Stuff I'm Up To

Technical Ramblings

JIRA Software and Confluence — September 14, 2018

JIRA Software and Confluence

Installing Atlassian Jira Software onto an in-house or self-hosted server is as simple as following the Jira installation guide. The only thing missing is the setup of the database.

Jira suggest that whilst other databases are available, MySQL, MSSQL etc. their preferred DB is postgresql. Primarily because it’s common in their user space and support environment, meaning that their support and documentation is likely to be more readily available for postgresql instances than other DB’s.

Let’s follow the advice and install postgresql.

$ sudo apt-get install postgresql

At the time of writing this installs postgresql version 9.6 on Debian Stretch.

In order to create the environment that we can manage there are a couple of postgresql config changes that we make to ensure you can access the DB from another system – for managing with pgadmin 4.

Enable access to postgresql from specific network/IP addresses by editing pg_hba.conf under /etc/postgresql/9.6/main.

$ sudo vi /etc/postgresql/9.6/main/pg_hba.conf

Find the line:

host    all    all    127.0.0.1/32    md5

Add a line below to match your required IP addresses/subnets eg.

host    all    all    192.168.0.0/24  md5

This allows any machine with a 192.168.0.X address to access the DB.

Now we need to listen or bind to an IP address that is available on the network. By default postgresql only listens on 127.0.0.1 port 5432, meaning it will only accept connections to the local machine from the local machine.

$ sudo vi /etc/postgresql/9.6/main/postgressql.conf

Find the line beginning:

#listen_addresses = 'localhost'

Add a new line below it:

listen_addresses = '*'

Restart the postgresql service:

$ sudo systemctl restart postgresql.service

Databases and User

Create a database and a user for Jira/Confluence to use

$ sudo -u postgres createdb jira
$ sudo -u postgres createdb confluence
$ sudo -u postgres createuser jiradb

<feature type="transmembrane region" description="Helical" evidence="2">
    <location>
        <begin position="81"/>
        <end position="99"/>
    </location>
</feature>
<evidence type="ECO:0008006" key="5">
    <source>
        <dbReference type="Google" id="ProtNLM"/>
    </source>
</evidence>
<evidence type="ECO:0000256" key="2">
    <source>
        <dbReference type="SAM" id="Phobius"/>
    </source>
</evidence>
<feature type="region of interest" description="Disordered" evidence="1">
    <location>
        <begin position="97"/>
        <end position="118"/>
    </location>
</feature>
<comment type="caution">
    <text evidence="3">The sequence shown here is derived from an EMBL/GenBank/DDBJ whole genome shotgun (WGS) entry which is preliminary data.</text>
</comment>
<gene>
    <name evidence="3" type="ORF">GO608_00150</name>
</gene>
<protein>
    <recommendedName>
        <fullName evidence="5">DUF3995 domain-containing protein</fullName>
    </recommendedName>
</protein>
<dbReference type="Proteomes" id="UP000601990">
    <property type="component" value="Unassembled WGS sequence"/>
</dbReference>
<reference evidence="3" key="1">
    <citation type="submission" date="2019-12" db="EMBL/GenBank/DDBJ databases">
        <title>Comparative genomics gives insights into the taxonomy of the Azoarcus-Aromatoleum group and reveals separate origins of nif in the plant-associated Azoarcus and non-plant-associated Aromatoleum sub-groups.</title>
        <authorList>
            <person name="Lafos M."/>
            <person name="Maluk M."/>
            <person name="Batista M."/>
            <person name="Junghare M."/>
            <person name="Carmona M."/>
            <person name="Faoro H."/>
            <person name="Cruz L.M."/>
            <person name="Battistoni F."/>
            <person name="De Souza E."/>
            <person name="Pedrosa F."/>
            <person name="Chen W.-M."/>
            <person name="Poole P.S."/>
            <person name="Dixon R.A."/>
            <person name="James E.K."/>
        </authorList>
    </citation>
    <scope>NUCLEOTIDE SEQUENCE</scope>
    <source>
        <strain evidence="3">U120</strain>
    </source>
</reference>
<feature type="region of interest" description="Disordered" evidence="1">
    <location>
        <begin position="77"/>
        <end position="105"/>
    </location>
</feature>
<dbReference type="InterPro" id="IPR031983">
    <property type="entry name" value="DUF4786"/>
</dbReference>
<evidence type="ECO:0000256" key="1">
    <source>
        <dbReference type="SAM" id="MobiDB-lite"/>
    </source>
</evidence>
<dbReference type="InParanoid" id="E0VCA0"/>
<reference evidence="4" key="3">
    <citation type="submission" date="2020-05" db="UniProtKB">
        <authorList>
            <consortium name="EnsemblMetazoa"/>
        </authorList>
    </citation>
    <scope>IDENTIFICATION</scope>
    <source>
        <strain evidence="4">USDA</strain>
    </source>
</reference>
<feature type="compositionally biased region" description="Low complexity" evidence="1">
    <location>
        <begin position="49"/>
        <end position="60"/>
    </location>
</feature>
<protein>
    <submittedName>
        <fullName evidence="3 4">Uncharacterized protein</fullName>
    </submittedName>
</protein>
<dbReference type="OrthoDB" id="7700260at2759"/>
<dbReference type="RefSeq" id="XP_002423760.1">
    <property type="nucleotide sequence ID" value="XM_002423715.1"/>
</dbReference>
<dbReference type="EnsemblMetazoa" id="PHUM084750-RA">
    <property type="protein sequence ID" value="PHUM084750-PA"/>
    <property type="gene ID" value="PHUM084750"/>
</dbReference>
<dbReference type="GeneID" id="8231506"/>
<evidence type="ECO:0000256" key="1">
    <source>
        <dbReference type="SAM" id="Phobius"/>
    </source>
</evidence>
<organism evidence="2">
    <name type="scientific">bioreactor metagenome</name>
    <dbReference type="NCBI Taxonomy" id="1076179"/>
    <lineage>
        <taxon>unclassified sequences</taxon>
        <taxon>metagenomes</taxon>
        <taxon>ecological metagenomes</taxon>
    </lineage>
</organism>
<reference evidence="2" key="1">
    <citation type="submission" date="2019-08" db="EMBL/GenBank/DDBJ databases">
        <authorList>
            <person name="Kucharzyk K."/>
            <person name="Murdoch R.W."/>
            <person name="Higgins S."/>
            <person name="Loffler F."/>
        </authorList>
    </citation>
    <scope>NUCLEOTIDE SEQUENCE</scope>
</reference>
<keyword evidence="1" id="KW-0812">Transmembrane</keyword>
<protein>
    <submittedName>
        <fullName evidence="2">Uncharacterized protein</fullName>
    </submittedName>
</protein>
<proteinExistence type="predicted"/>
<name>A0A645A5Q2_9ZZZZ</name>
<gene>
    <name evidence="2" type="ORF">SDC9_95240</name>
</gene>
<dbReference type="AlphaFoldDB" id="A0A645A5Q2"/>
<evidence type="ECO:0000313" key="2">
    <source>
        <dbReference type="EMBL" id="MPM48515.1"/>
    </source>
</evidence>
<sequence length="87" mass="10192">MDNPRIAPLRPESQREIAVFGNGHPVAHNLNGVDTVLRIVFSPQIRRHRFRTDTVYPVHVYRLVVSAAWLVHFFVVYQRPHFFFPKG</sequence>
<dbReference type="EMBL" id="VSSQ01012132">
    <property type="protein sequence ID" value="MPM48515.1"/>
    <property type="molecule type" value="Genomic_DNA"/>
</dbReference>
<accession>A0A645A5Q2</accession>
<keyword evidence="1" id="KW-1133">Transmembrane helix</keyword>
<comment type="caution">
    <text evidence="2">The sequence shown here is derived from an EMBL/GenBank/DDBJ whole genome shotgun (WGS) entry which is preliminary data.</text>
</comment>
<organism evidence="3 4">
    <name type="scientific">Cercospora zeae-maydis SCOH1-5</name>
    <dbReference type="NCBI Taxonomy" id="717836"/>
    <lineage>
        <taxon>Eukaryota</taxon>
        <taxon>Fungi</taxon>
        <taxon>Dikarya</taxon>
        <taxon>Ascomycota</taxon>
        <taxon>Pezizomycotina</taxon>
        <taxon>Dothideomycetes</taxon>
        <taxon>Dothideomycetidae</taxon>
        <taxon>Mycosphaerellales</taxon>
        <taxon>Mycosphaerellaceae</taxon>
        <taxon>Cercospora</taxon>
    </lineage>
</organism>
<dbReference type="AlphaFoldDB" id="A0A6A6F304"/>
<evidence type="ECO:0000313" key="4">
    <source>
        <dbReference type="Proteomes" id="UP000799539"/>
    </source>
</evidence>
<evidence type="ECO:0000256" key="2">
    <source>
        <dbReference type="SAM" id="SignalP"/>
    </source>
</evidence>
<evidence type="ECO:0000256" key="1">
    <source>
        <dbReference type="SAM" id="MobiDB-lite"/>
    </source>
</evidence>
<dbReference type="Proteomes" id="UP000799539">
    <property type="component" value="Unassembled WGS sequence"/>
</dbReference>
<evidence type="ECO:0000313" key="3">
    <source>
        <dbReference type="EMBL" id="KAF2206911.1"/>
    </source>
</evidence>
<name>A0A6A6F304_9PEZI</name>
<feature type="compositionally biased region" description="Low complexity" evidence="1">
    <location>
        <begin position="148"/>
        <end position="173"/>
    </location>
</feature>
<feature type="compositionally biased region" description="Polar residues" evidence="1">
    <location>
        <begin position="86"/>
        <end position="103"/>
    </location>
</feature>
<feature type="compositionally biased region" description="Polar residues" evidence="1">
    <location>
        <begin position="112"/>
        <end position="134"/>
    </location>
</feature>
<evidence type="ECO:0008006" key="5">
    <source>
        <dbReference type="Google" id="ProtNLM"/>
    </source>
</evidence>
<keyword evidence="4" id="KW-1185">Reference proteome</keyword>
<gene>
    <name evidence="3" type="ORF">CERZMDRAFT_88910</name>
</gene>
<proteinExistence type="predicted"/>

Set the users password and grant them access to the DB’s.

$ sudo -u postgres psql 
psql (9.6.10)
Type "help" for help.

postgres=# alter user jiradb with encrypted password 'mysupersecretpassword';

postgres=# grant all privileges on database jira to jiradb;

postgres=# grant all privileges on database confluence to jiradb;

When you install Jira and confluence you can then use the database settings you’ve just created.

Database Type: PostgreSQL
Hostname:      localhost
Port:          5432
Database:      jira
Username:      jiradb
Password:      mysupersecretpassword
Schema:        public

Selection_076

 

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PostGIS Import from PHP Session Fails — March 12, 2018

PostGIS Import from PHP Session Fails

When importing a CSV file using Laravel I found that I’d get some strange error messages relating to a called function not matching the parameters that I was sending.

local.ERROR: SQLSTATE[42883]: Undefined function: 7 ERROR: function st_makepoint(numeric, numeric) does not exist
LINE 1: SELECT ST_SetSRID(ST_MakePoint(NEW.x_coordinate, NEW.y_coord...
 ^
HINT: No function matches the given name and argument types. You might need to add explicit type casts.

I narrowed it down to the ST_SetSRID() and ST_MakePoint() functions and was 100% sure that they existed in the database, and with the right parameter types. I tried casting the values to double precision and still and the same errors.

The solution turned out to be that the function existed in the public schema NOT the schema I was using!

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PostgreSQL Copy Data Between Servers — February 20, 2018

PostgreSQL Copy Data Between Servers

Our GIS team use a PostgreSQL server with PostGIS. They recently asked if there was any way we could display some data in a simple web form for our users. So a bit of development work was required.

I didn’t want to code against their live system so thought I’d install a local version of PostGIS and copy the data from their database.

The database they wanted to access has 28 million rows – so it’s going to take a while.

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